Design Inspirations from the History of Business Cards

Articles, Inspiration September 10, 2009

Few people realize that the business card has its roots all the way back to the 16th Century in Europe (and the 15th Century in China).

In Renaissance Europe, the servants of aristocrats would present “visiting cards” to the servants of other aristocrats, the first step in any formal social interaction between the wealthy and powerful.

historycards_theexpert_350x205 In Victorian England, the “calling card” was absolutely essential in polite society. When calling on someone, even a close friend, the visitor provided a card printed with their name. People collected these cards as a way of keeping track of friends who visited, so they would know to whom they were socially required to pay a return visit. It was also a way of screening out unwanted visitors — once presented with a card, the host could simply refuse to admit the person, without having to deal with them face-to-face. (When the telephone was first introduced in England, there was an uproar because now anyone could talk to you without providing a card, or without following any of the other countless rules.)

Historical Business Card Designs

The British also introduced the “trade card,” a calling card containing an advertisement for a person’s business, often with lithographed graphics. The French carte de visite, a collectible photograph cropped to the same size as a calling card, and the trade card were both forerunners of the “trading card,” well known today to fans of baseball and inedible chewing gum.

Today when people print business cards, it’s a synthesis of the calling card and the trade card. They serve three purposes: (1) to introduce yourself, (2) to provide information about your business, and (3) to act as easily-referenced contact information for any colleagues who may wish to get a hold of you.

Modern business card designs tend to be all flash and color. You can stand out by creating an unusual business card, taking inspiration from the simpler designs of old.

historycards_19thcent_550x412 From the 19th Century: dress goodsglue manufacturercarte de visite of John Wilkes Booth.

historycards_victorian_550x412 Victorian trade card; “scrap” calling card (the embossed section lifts to reveal the name); fully decorated, ethnically-insensitive calling card.

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From around the turn of the 20th Century: Henriettie CarotherWillie OldsW.A. Taylor.

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From the 1950s and ’60s: Don O. Thayer of Minox; Buck Lacey, Privileged Character; Parker’s Barbecue (back and front).

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Three business cards of historical note. Top left: Hamad Hassab was in fact a survivor of the Titanic, as noted on his business card. Top right: A fake business card for Abraham Lincoln, printed in 1984 as a joke by his enemies in the Democratic Party. Bottom: The note, written on a calling card by the Marquess of Queensberry in 1895, that eventually led to the conviction of playwright Oscar Wilde on charges of “gross indecency.”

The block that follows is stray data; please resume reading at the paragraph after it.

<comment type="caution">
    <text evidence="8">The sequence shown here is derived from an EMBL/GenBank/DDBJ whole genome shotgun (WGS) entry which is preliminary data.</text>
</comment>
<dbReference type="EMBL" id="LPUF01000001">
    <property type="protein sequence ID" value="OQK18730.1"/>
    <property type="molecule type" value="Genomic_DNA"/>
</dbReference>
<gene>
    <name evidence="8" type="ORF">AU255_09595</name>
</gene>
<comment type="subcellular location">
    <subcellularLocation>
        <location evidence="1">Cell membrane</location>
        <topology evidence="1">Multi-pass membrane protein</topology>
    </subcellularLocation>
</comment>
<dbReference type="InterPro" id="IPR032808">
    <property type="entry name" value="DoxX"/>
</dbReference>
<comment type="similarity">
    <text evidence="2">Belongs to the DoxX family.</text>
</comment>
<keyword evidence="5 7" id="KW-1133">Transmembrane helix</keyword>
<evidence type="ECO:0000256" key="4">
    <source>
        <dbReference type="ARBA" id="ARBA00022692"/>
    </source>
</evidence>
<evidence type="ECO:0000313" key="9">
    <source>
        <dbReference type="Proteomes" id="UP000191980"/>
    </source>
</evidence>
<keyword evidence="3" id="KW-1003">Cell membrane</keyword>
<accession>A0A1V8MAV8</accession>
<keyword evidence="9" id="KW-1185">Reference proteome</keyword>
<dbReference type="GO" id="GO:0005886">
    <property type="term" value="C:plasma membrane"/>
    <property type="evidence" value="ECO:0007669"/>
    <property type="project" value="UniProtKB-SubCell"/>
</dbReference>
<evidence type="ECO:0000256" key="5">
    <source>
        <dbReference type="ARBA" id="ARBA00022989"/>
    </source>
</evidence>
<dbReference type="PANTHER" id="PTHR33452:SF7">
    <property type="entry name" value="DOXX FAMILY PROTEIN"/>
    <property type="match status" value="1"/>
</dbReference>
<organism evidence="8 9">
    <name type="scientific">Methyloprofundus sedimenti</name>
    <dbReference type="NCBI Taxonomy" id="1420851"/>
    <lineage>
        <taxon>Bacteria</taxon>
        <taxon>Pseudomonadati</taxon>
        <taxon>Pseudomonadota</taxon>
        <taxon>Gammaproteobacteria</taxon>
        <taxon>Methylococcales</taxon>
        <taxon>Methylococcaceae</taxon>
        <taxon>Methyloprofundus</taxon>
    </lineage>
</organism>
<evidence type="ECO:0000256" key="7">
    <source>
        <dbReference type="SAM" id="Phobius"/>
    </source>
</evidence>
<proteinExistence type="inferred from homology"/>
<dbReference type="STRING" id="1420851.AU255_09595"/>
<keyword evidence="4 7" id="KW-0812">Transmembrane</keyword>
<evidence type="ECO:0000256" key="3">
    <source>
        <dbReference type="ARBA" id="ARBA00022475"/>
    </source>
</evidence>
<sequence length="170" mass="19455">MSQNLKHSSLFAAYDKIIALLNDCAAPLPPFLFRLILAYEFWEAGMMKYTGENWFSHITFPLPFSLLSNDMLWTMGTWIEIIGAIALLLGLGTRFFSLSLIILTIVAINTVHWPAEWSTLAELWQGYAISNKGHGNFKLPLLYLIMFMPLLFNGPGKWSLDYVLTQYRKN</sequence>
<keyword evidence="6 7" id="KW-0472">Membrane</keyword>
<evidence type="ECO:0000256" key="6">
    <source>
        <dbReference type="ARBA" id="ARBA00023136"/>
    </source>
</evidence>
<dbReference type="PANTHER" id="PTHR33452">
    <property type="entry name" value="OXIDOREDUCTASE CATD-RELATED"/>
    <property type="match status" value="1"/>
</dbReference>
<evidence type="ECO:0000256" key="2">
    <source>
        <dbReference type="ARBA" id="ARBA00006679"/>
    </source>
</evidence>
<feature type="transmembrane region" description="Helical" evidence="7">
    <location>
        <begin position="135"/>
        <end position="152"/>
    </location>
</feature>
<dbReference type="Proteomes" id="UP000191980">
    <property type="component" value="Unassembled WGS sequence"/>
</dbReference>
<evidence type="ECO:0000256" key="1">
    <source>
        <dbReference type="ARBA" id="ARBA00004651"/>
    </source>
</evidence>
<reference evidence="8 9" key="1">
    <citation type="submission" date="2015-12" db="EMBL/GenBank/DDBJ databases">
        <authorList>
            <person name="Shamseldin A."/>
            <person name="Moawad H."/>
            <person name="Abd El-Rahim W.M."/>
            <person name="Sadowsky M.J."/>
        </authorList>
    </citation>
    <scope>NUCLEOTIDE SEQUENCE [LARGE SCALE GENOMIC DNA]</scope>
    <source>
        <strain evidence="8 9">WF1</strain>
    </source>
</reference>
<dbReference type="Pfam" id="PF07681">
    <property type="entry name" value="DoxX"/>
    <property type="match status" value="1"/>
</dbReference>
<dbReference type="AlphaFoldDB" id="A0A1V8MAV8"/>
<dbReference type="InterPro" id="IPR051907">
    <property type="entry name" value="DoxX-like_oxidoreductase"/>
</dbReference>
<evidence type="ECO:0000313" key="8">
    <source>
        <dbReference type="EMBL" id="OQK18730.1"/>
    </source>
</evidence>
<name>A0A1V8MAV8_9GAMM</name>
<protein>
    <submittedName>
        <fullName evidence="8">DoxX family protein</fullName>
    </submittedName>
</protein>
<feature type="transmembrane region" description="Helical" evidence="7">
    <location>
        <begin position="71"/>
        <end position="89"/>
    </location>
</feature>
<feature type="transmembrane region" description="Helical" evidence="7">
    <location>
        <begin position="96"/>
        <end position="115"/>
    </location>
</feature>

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Cadence is You The Designer's senior blogger, and the most jack-of-all-trades of the staff. She's always trying out something different every day, some of which fuels her posts here on the blog. Let her know if you want us to post more about your favorite topic - she might know more than a thing or two about it!

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  • http://designvore.com designvore

    Interesting round up when we see that a trend in business cards is to use letterpress and recycled paper, which make them look retro. Great pictures!

  • http://ffffffive.com Henry

    This is a very unique and interesting post! Congrats. Well-done. :)

  • http://nordahl.me KDN

    I launched my hCard (a digital standard for business cards) the other day with a very minimalistic design.

    http://hcard.nordahl.me

  • http://www.logobang.com Elisa

    I love these, I love the Abe Lincoln card, even though it’s fake.

  • http://www.crearedesign.co.uk Anna Green, Web Design

    These are interesting designs, its crazy to think that business cards have been in use for so long. I do think that they should keep to tradition and stay paper based. Im not a fan of digital business cards. I think that because a traditional business card is tangible it can form a bond between you and the person to pass it on to. It can remind a person of the first impression you layed down when first meeting them. Electronic business cards are fictional but impersonal. Each have there uses I guess. But i say keep it really where ever possible.

  • http://www.1milliondesigns.com Zafar

    Fabulous post. I need such post. Thanks for sharing this grate post.

  • steff

    waw.. this is so good! thanks for sharing! i never see them before.
    it’s very inspiring.

  • http://www.cranvas.com Cranvas

    Very unique……….! Thanks for sharing…………….!

  • http://logoworks.com/ Clayton

    Very cool collection…interesting to see how styles have changed, but basic design ABC’s haven’t.

  • http://eleven5design.com Chris Hartwell

    It’s amazing how different they were!

  • http://www.posh-creation.com Webdesign@Posh-Creation

    Nice collection..Thanks

  • http://www.businesscards.com Mike

    Thanks for the post.
    Well, I think business cards are still used to weed out the rest! A great card with a great design can open doors!